The first time I ever ate Thai food was in college. That was one of the many perks of going to school in a big city – there were endless opportunities to expand my culinary boundaries. Just as it is for many people, Pad Thai was my “gateway dish” to this foreign cuisine. It contained familiar ingredients – noodles, peanuts, and cilantro, but was so different than anything I had ever tasted. Sweet, sour, and salty all at once – I was completely hooked.
It’s been more than 10 years since that night at Penny’s Noodles where my friend Erin helped me navigate the menu and pick a “safe” dish for a newbie. I still adore Pad Thai, but I’ve branched out and also count Tom Kha (coconut soup) and Panang Curry among my favorite Thai dishes. I even spent a month in Thailand a couple of years ago, and I’m going back in March to lead a yoga and vegan cooking retreat with my friend, Amie. To say I’m a Thai food fanatic would be an understatement. I’m kind of obsessed.
I’ve been working on some authentic (but also vegan) Thai recipes to teach my retreat guests this spring, and the Pad Thai sauce in this recipe is one of them. Pad Thai is traditionally made with fish sauce, which gives the dish a very specific salty flavor – an obvious no-no if you’re vegan. Despite it lacking in my version, I think this recipe comes really close to the real thing. Sweet potato noodles made with a spiralizer offer a fun twist on this traditional dish.
Our vegan Pad Thai comes with all the tasty fanfare you’d get at a Thai restaurant or from a food cart in Bangkok. Marinated tofu, scallions, bean sprouts, peanuts, fresh cilantro, and lime make for a bomb meal you can enjoy hot or cold (the chilled version is perfect for a packed lunch!) Meal prep tip: Marinate the tofu, make the Pad Thai sauce, and spiralize your sweet potatoes the day before for a quick and easy dinner.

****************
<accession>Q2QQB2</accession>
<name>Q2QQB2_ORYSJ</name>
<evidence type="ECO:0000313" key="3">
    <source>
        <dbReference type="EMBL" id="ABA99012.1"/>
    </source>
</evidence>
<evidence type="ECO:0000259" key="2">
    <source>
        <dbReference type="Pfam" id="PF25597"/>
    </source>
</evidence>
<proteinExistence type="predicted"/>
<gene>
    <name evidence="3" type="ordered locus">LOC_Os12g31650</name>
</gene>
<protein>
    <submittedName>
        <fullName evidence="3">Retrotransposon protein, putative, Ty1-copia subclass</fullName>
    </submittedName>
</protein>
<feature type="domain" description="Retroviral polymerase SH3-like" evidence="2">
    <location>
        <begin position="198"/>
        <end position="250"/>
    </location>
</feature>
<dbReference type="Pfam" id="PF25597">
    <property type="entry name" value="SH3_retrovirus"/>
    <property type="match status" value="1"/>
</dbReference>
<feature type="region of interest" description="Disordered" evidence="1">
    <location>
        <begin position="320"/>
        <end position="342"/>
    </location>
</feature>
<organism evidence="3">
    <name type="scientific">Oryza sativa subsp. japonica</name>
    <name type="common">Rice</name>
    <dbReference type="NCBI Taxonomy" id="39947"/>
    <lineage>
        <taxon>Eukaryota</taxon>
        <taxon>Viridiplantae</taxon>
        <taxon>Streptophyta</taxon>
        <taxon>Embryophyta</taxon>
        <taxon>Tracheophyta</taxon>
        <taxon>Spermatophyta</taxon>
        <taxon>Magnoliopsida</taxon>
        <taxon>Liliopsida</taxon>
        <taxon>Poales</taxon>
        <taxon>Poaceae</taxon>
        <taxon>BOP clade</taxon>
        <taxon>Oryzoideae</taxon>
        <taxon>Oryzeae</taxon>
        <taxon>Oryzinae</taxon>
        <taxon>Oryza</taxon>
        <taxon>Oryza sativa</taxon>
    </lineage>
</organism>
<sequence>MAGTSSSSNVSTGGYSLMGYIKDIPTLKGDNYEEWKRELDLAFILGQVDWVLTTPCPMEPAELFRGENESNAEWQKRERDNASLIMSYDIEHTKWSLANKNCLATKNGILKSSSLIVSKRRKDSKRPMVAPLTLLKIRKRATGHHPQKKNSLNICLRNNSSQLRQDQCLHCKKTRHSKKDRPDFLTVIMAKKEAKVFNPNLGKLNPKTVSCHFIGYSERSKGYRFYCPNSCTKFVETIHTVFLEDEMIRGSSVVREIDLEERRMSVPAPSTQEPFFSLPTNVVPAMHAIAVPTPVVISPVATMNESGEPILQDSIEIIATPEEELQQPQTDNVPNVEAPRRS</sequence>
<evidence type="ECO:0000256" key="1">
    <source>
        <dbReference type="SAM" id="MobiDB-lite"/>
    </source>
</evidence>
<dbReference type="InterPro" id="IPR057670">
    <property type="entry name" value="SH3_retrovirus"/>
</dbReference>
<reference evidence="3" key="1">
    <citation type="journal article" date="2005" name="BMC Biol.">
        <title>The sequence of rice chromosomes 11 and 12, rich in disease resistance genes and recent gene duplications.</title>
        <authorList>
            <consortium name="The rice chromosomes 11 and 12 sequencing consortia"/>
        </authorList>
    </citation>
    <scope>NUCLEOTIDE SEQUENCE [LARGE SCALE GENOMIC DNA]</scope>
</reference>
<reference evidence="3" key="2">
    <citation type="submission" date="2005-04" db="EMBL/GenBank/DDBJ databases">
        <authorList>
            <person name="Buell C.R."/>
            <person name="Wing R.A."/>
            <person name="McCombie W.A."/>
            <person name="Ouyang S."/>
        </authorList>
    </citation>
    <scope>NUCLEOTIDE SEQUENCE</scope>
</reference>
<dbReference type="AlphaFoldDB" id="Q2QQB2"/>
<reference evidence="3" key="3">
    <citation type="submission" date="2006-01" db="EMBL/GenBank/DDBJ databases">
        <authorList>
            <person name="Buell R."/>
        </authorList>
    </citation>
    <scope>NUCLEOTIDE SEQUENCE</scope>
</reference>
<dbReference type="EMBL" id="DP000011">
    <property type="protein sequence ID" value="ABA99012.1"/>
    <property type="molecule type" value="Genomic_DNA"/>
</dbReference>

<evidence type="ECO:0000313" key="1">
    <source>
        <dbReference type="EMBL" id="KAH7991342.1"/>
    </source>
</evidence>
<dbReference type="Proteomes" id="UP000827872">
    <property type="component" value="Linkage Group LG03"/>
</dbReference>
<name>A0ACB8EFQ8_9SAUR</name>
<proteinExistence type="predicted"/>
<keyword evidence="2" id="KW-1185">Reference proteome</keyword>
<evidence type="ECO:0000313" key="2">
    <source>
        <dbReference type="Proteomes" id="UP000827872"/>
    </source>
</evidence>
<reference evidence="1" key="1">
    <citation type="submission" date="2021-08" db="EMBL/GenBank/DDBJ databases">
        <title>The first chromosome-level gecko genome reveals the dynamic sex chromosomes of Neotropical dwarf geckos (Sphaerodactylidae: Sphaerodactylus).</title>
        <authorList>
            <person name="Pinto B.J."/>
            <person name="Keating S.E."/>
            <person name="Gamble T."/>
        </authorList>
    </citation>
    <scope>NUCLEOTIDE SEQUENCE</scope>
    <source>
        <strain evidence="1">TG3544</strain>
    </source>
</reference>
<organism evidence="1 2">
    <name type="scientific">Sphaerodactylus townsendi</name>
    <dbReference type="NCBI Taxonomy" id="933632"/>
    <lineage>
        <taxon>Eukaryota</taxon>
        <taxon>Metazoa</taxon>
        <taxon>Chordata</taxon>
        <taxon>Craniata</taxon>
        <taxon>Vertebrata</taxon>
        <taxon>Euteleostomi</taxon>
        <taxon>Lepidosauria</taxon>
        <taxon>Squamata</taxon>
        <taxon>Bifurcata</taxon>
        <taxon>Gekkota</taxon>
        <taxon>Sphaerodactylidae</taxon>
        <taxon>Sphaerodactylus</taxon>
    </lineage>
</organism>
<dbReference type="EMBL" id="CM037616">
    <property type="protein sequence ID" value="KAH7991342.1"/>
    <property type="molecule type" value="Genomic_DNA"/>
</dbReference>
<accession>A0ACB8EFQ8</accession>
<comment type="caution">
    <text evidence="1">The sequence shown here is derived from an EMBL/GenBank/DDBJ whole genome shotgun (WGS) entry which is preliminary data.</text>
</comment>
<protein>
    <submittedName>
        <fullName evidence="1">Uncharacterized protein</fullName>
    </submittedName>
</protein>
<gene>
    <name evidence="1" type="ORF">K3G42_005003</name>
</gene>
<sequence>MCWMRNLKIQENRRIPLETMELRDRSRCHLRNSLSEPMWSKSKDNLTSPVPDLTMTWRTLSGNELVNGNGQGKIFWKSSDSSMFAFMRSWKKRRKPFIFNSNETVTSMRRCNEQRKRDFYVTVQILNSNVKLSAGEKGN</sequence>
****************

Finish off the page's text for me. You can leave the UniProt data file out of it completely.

A quick note on the ingredients: tamarind concentrate is essential to this recipe, though you can swap it with some lime juice if necessary (tamarind balances the flavor of the sauce, making it a bit sour). I bought mine on Amazon; you can find tamarind concentrate here. I also included preserved radish in this recipe. It's not essential for this dish to work, but it is found in authentic Thai food. If you're intrigued, I also purchased this on Amazon. You can find preserved radish here.
Our vegan Pad Thai comes with all the tasty fanfare you’d get at a Thai restaurant or from a food cart in Bangkok. Marinated tofu, scallions, bean sprouts, peanuts, fresh cilantro, and lime make for a bomb meal you can enjoy hot or cold (the chilled version is perfect for a packed lunch!)
For the tofu:
- 6 oz. extra-firm tofu (half of a 12-oz. package)
- 1 Tbsp. soy sauce
- ½ Tbsp. rice vinegar
- ½ Tbsp. sesame oil
- 1 Tbsp. coconut oil, for frying
For the Pad Thai:
- 2 medium sweet potatoes, peeled
- 2 Tbsp. preserved minced radish (optional)
- 3 garlic cloves, minced
- 1 bundle scallions, tops and bottoms
- 1 cup bean sprouts (plus extra, for serving)
- 1 Tbsp. coconut oil